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By Rose Ragsdale
For Mining News 

2010 Mining Explorers: Gold, other explorers work projects

Diamond mines lead activity, base metals and REEs attract investment


Last updated 10/31/2010 at Noon

Diamonds continued to dominate mining production in Northwest Territories in 2010, but other hardrock mineral projects led most of the mineral exploration activity during the year. Yet 2010 is shaping up to be a year of recovery for nearly all of the territory's miners.

Rough diamond production from Harry Winston's 40 percent share of the Diavik Mine totaled 650,000 carats in the second quarter, up significantly from 570,000 carats a year earlier. Rio Tinto plc controls 60 percent interest in Diavik, Canada's largest diamond mine, which is located 300 kilometers, or 186 miles, northeast of Yellowknife in the Lac de Gras area.

In August, Harry Winston reported repurchasing a 9 percent indirect interest in Diavik that it sold to Kinross Gold Corp. in 2009 during the depths of the global recession when it needed cash. Harry Winston bought back the stake -which also sliced in half Kinross' direct ownership interest in the Toronto-based diamond company - for US$220 million in shares, cash and debt.

Meanwhile, operator Diavik Diamond Mine Inc. started underground production at Diavik as part of a plan that will eventually phase out open-pit mining. Diavik's owners also are studying possible changes to the underground mining methods in hopes of lowering costs and extending the mine's resources.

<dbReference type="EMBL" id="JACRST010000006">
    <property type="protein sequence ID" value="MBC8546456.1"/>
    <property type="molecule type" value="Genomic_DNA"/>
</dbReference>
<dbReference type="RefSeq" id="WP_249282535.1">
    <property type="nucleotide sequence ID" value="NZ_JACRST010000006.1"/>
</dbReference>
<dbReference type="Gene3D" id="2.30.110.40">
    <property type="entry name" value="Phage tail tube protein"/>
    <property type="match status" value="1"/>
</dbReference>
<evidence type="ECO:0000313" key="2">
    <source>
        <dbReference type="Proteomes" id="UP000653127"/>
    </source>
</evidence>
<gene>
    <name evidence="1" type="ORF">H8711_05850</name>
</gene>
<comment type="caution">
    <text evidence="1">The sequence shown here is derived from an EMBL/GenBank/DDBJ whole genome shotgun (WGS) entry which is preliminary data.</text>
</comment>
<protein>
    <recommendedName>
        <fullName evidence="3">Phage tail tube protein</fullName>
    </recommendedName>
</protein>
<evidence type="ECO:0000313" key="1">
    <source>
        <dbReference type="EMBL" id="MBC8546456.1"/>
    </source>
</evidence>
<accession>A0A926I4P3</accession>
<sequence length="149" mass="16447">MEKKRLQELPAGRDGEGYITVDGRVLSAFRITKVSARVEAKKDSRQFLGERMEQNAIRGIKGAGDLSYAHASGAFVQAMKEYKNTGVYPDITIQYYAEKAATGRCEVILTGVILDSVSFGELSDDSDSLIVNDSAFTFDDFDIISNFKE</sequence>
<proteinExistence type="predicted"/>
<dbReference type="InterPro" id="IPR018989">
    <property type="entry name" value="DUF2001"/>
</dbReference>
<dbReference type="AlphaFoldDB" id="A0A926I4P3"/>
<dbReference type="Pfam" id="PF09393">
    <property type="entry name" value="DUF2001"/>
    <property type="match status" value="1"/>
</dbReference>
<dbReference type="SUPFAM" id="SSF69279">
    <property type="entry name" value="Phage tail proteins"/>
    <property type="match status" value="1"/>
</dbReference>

Harry Winston also expressed interest in acquiring a larger ownership stake in the mine.

Though diamonds was one of the hardest hit mining sectors during the downturn, BHP Billiton, 80 percent owner of the nearby Ekati Diamond Mine, recently noted that the mine remained open and operating at full production despite the tough economic conditions.

BHP said prices for rough diamonds at Ekati fell 49 percent in 2009 and its share of the mine's output for the year that ended June 30 dropped to 3.05 million carats from 3.23 million carats a year earlier. The major also blamed the decrease on the mining of lower grade ore at Ekati. Still, the major's revenue from diamond production, essentially from Ekati, totaled US$901 million (underlying EBIT of US$465 million), compared with US$523 million (underlying EBIT of US$59 million), a year earlier.

The diamond producers in Northwest Territories also vowed to recruit new workers locally and end a longstanding practice of paying to transport workers to and from central locations in southern Canada.

Diavik Diamond Mines and De Beers Canada, owner of the territory's third diamond producer, the Snap Lake Mine, also promised to place new emphasis on training employees who live in Northwest Territories.

Diavik also said it would target beginners for future hires, having earmarked 25 of its 150 new jobs to be entry-level positions, with training offered.

BHP alluded to the substantial contribution diamond mines have made to the territory's economy. In September, the major said it has spent C$4.2 billion, of which C$3.4 billion has been spent with Northern Aboriginal and northern businesses and provided substantial employment in the North for nearly 12 years, creating 1,457 person years of employment last calendar year and 15,426 person years since 1999.